Friday, May 30, 2008

Rivers Rest and Waste Matters

In loving memory of Donna Boles

By Julie Ballard and Mitzi Brabb

It was the summer of ’82 and the Boles family was headed for the woods, attempting to build on the memories of past camping trips. Once again, we were headed to River Rest Campground, hoping for more adventures of the type our family had enjoyed there in past years. River Rest was located close to the forlorn town of Washington, California, and as the name suggested, it rested along a river… though the river hardly rested. The swift current was perfect for tubing, and eventually lead to a quiet swimming hole, just right for cliff diving or lazy picnics. A short hike a few miles downstream brought us to our secret place; it was truly the heart of joy of our youth. The woodsy, tropical lagoon was nestled amongst small caverns and ferns. Surrounding the lagoon were unique rock formations that, through years of erosion, had created incredible natural water slides. Here, we would wear ourselves out, refusing to leave until we could only barely handle the wearisome trip back to camp, or until we were kicked out for trespassing on private property! Either way, we had Mom to contend with upon returning late to camp. Julie, being the eldest, was a master at working that situation. Her younger brother and sister would remain silent and let her do all the talking. Mom’s anger never lasted long. It was as if she was reminded of her own exuberant past, living vicariously through our adventures. Hoping, in fact, to be included in the next one.

Nighttime entertainment included swing dancing in the campground square, and guitar solos by the campfire, accompanied by mom singing Kumbaya unbearably off key. But the best moments from that summer vacation were the quirky little episodes, the most memorable of which is certainly the Porta-Potty debacle, starring Julie, Mom and little sis. At that time, the most convenient outhouse was located on top of a grassy hill, just up the road from camp.
Unfortunately for Mom, she happened to be making use of that particular John at a time when her children were keen on making practical jokes. It seemed like such a good idea at the time… Julie, having only recently gained possession of a drivers permit, would back our truck against the door of the facilities currently being used by Mom. Her younger sister, eager to be in on the fun, would do her best to navigate. Mom, of course, was furious. It was unpleasant enough to be stuck in there for a few seconds, but imagine her despair upon the realization that the door wouldn’t budge. From her shouts, it was clear that this joke was over. One problem. Julie, who had effortlessly backed the truck into position, couldn’t get the gears to work to move it forward. When Mom realized the seriousness of the situation, she certainly let us know! She was pinned in a potty on the side of a hill, listening to her inexperienced daughter grind the gears of her truck, never knowing when she might throw it in reverse and send the potty tumbling down the hill! She quickly made it clear, and in no uncertain terms, that we were to quit attempting to move the truck. We scrambled out and headed down the hill looking for help. Luckily good old Jim came to our rescue. He was a local man, a little slow on the uptake, but always quick with a smile. We had always been a little leery of crossing his path, but in this dire moment, with Mom in desperate need of a breath of fresh air, he swiftly got the truck in gear and freed her. We were forever grateful to him.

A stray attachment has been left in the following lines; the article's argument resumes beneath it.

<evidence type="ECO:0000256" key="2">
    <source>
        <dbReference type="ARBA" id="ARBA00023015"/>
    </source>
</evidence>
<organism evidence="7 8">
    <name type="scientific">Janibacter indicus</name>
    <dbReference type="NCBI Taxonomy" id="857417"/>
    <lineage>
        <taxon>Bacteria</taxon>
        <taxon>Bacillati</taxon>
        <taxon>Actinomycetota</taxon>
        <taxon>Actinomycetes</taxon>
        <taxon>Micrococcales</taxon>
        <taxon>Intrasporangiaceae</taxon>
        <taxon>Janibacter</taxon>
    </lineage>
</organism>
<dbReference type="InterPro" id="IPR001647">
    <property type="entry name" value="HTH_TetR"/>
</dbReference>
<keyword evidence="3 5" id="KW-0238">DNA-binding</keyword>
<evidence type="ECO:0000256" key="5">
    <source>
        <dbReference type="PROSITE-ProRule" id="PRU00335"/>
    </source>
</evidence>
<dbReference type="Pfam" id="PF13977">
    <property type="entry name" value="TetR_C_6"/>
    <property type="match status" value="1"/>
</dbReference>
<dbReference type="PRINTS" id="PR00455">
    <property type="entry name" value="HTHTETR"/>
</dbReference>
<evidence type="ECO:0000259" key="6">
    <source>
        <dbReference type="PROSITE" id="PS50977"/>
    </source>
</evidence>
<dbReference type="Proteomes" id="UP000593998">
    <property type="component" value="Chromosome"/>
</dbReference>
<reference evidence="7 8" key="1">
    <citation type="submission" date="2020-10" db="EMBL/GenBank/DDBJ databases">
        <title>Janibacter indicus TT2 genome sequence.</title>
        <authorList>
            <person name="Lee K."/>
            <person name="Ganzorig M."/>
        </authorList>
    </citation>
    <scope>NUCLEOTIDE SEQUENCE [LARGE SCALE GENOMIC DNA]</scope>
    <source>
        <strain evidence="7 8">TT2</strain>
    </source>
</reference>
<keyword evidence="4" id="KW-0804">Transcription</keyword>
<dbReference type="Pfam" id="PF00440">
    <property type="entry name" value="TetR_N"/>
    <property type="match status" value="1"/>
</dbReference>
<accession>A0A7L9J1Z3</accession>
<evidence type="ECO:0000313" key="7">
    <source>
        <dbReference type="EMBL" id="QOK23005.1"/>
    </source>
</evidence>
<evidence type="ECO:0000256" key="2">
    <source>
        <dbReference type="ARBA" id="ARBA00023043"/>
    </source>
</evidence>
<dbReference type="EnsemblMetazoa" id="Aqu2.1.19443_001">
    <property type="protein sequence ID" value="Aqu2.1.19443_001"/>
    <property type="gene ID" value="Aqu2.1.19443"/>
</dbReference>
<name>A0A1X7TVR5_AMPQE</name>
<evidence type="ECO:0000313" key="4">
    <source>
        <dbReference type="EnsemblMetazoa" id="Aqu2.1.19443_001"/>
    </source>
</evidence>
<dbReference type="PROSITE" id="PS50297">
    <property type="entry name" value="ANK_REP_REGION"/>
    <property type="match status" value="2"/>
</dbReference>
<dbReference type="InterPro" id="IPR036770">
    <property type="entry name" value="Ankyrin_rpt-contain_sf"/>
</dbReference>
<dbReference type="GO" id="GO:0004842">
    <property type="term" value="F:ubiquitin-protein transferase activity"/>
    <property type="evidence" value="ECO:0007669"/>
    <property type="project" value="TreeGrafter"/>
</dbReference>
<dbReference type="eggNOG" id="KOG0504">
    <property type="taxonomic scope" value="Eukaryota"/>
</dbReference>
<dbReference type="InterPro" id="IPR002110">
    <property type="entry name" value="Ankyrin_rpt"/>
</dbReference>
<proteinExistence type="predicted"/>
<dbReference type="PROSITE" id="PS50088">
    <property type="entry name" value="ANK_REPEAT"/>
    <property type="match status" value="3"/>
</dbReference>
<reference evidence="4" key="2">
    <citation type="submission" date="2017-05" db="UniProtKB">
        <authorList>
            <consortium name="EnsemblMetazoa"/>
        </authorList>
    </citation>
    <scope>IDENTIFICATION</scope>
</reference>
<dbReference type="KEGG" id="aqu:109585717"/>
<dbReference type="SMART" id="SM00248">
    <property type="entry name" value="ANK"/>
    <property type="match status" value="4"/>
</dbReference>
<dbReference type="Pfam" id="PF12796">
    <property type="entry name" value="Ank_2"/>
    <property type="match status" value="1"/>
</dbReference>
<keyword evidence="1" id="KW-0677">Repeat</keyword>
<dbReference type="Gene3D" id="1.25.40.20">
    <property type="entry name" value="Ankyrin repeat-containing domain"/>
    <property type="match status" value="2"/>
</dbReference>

Mom never forgave us for that little stunt, but we did catch her laughing about it some time later. She wasn’t the type to hold a grudge. She also wasn’t the type to “take any crap” so to speak. Hopefully our children don’t yield to similar impulses during their practical joke years! Karma can be a dangerous thing. All that we can say is God bless you Mom!

Wednesday, May 28, 2008

Funny Mom Stories

These aren't my stories, but they could be! Have a great laugh as we wind down our appreciation of mom.

Funny Moms Stories #4: While in line at the bank one afternoon, my toddler decided to release some pent-up energy and ran amok. I was finally able to grab hold of her after receiving looks of disgust and annoyance from other patrons. I told her that if she did not start behaving "right now" she would be punished. To my horror, she looked me in the eye and said in a voice just as threatening, "If you don't let me go right now, I will tell Grandma that I saw you kissing Daddy's pee-pee last night!" The silence was deafening after this enlightening exchange. Even the tellers stopped what they were doing. I mustered up the last of my dignity and walked out of the bank with my daughter in tow. The last thing I heard as the door closed behind me, were screams of laughter.